An In Depth Look with… Chad Kinart, MS, ATC

Chad Kinart, MS, ATC

Describe your setting:

Currently, I serve as the Exam Development Coordinator with the Board of Certification, Inc. (BOC). In addition, I am the Chairperson for the Nebraska Board of Athletic Training.  Lastly, I perform contract risk management/athletic training services with X Med, Inc., mainly with Red Bull North America, Inc.

How long have you worked in this setting?

For the last 13 years, I have worked with X Med, Inc. in the role of risk management/Athletic Trainer.  During this time, I have provided services at 43 large single or multi-day events.  In addition, I have been employed at the BOC for five years in the role of Exam Development Coordinator.  Lastly, I am in my second term serving on the Nebraska Board of Athletic Training.

Describe your typical day:

The Red Bull Mississippi Grind barge sets sail out of St. Paul. Photo taken by Red Bull.

My work with X Med, Inc. as risk management/Athletic Trainer is on a contracted basis.  Recently, we have been working with Red Bull North America, Inc. in providing risk management, medical and consulting services for selected events.  These opportunities have been extremely valuable to my professional development.  Red Bull is a very innovative company and we never know what they will come up with next.  They have done everything from Flugtag (i.e., German for “day of flight”), cliff diving, freestyle  motocross, Rampage, etc.  Each of these events provides very unique and specific challenges in regard to risk management and medical coverage.

One of the biggest misconceptions about Action Sports events is that the general public does not view the participants as athletes!  Because some of the activities these athletes perform are very different than traditional sports, it is easy to run with the thought that they are purely “crazy.”  This is quite the contrary!  These athletes take calculated risks and have extraordinary skills.  The training methods and focus on health and fitness in the last 5-7 years for those involved in Action Sports are a large reason why we see the amazing performances more often.  With the explosion in popularity of Action Sports has come a tremendous opportunity.  In the past, most of the athletes have been on their own in regard to health care.  As Athletic Trainers (ATs) working these events, we have the ability to do what we do best: build relationships and assist in caring for and preventing injuries.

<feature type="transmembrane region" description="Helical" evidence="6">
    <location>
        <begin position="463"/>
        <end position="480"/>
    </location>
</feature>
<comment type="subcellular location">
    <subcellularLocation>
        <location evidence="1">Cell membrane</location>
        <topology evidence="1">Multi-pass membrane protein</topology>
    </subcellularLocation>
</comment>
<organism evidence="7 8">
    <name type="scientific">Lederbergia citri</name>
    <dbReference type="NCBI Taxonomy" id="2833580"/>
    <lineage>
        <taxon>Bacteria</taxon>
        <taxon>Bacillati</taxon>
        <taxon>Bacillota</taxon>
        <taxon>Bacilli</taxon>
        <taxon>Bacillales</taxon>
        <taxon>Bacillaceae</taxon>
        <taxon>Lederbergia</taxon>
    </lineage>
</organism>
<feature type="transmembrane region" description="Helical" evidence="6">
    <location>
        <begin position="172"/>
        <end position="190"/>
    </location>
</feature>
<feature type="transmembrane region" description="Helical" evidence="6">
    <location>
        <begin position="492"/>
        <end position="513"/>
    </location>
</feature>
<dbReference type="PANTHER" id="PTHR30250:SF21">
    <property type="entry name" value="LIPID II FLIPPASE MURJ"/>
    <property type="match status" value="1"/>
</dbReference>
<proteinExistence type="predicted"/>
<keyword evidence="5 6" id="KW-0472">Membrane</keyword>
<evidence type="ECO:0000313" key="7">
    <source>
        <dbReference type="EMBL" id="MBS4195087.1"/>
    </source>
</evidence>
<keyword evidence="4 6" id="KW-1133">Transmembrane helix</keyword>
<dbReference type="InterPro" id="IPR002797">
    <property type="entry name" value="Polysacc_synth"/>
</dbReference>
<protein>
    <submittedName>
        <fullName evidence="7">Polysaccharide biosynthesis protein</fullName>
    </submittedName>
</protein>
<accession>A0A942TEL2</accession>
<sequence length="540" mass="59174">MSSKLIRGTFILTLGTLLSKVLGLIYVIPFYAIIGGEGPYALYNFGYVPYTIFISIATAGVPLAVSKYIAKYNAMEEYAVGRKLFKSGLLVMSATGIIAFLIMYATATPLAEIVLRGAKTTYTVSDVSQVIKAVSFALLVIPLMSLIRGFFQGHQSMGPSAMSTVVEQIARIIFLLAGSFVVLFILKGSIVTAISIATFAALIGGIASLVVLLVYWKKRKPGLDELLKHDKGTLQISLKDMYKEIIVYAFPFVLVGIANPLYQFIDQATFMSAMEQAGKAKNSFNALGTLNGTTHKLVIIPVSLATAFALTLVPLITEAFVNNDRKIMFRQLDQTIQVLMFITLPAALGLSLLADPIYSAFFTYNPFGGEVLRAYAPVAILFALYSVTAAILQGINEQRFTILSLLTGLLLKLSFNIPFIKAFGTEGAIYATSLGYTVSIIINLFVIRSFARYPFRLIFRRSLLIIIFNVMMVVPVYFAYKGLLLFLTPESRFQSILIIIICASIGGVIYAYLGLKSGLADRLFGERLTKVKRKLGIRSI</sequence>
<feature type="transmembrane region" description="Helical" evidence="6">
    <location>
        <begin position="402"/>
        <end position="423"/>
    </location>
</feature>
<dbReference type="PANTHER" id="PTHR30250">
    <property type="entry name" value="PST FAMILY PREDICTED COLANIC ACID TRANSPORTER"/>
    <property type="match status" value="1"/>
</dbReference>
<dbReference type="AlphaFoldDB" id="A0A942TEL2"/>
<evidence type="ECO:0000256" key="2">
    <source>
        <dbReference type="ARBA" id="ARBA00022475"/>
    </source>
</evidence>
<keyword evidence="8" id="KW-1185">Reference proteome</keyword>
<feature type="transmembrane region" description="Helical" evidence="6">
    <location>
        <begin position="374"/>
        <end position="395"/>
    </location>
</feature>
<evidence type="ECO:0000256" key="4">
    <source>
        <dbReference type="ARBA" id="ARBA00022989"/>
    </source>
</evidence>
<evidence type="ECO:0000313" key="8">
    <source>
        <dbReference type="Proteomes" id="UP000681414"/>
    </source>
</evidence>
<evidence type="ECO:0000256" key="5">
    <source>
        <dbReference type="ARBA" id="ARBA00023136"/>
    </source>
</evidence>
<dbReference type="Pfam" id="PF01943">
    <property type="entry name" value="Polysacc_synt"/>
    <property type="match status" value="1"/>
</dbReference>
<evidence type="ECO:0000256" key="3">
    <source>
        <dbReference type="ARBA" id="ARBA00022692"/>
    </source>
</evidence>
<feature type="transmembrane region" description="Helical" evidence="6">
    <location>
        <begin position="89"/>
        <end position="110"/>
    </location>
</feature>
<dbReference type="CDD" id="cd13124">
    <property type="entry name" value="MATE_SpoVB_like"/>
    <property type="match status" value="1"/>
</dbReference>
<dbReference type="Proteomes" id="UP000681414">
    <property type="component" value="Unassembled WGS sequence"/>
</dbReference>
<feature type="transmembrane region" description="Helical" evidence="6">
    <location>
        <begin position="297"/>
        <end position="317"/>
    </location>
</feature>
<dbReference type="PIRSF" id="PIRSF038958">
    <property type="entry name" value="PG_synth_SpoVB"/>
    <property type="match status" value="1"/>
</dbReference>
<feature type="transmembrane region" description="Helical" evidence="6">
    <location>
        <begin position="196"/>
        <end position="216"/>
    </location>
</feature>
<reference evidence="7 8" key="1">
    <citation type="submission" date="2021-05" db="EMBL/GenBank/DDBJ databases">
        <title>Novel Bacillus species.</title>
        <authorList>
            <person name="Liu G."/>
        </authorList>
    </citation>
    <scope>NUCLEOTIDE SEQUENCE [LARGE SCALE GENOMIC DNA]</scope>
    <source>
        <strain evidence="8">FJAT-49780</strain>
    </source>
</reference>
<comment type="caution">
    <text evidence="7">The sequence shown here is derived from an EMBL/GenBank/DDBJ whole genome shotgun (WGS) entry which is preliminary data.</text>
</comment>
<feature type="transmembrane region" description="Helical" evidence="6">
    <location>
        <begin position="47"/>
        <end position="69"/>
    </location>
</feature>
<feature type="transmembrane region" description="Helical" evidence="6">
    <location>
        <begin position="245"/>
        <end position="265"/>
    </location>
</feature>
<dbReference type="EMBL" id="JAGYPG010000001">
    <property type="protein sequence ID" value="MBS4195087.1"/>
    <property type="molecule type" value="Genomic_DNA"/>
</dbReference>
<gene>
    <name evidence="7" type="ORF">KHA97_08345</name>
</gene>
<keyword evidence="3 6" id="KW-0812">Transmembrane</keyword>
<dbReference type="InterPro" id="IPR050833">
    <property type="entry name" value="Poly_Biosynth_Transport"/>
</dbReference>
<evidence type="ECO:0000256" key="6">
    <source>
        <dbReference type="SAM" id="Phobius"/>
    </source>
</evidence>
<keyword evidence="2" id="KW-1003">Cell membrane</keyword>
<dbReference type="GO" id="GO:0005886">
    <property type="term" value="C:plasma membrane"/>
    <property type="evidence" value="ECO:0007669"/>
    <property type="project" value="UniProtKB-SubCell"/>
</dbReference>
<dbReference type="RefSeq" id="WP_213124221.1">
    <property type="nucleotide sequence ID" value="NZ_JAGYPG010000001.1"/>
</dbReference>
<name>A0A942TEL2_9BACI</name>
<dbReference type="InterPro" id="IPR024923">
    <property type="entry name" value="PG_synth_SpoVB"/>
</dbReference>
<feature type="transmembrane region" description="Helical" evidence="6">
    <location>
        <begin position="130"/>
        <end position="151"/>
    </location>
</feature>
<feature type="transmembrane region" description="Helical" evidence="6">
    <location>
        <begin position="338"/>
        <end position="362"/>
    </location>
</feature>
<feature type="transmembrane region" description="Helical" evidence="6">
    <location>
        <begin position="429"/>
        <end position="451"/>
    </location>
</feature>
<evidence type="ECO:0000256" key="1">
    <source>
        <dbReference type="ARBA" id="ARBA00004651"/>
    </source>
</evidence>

What do you like about your position?

I love the fact that with all of the professional activities I am involved in, no day could be considered “typical.”  Daily challenges keep me engaged and excited to get out of bed.

Red Bull Crashed Ice Saint Paul. Photo taken by Red Bull.

Working with X Med and Red Bull has allowed me to continually gain a new perspective on athletic training every time I go to an event, as each one is different.  The new and unique challenges keep me excited about the future of athletic training, especially from the perspective of prevention and risk management. To me, they are one in the same to a degree.  With risk management, we are taking the basic “prevention” concepts we learn as ATs and expand on them with concepts from OSHA, Centers for Disease Control and Prevention (CDC) and other agencies.

What advice do you have about your practice setting for a young AT looking at this setting(s)?

Look at athletic training and personal development as “crafts.”  There is always something to learn and ways to improve yourself.  Ethics and morals go a long way when paired with a drive of self improvement.  With 42,000+ ATs out there, it is not enough to just be good at what you do; you must be of good moral character as well.  That is what will differentiate you from the masses and sustain yourself professionally and personally for years to come.

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